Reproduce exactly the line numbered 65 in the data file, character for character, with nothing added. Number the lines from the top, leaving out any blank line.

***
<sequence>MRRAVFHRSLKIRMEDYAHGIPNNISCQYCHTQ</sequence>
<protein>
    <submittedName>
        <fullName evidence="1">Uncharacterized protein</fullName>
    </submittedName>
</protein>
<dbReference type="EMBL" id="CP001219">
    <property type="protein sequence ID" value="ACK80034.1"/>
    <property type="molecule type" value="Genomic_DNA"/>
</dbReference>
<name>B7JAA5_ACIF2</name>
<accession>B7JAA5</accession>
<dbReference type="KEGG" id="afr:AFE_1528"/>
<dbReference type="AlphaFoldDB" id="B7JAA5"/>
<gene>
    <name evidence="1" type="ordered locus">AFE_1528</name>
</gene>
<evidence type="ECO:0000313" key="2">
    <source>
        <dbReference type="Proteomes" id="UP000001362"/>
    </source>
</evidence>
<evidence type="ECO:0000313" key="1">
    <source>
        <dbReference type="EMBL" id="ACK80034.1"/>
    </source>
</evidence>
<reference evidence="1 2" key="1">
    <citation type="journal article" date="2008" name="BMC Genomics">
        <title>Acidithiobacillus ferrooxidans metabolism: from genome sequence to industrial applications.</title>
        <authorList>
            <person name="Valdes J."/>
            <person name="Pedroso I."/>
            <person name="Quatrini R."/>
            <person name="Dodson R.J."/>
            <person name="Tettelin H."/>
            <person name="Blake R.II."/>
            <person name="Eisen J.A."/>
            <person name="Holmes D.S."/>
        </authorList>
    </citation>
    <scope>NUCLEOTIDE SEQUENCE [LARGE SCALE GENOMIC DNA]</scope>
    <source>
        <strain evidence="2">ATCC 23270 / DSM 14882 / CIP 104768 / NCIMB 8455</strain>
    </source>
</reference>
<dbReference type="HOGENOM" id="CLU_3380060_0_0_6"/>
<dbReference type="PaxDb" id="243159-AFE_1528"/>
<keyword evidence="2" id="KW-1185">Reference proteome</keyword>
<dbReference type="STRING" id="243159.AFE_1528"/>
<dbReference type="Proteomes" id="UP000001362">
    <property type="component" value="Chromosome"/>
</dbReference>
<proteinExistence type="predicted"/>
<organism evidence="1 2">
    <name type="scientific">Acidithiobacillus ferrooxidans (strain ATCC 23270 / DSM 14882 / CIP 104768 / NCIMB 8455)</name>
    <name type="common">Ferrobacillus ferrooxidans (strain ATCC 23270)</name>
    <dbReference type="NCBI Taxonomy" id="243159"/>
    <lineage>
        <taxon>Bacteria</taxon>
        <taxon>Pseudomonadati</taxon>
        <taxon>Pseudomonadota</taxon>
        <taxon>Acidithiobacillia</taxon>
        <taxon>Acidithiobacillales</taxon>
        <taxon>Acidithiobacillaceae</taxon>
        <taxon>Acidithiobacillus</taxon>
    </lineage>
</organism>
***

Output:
        <taxon>Acidithiobacillaceae</taxon>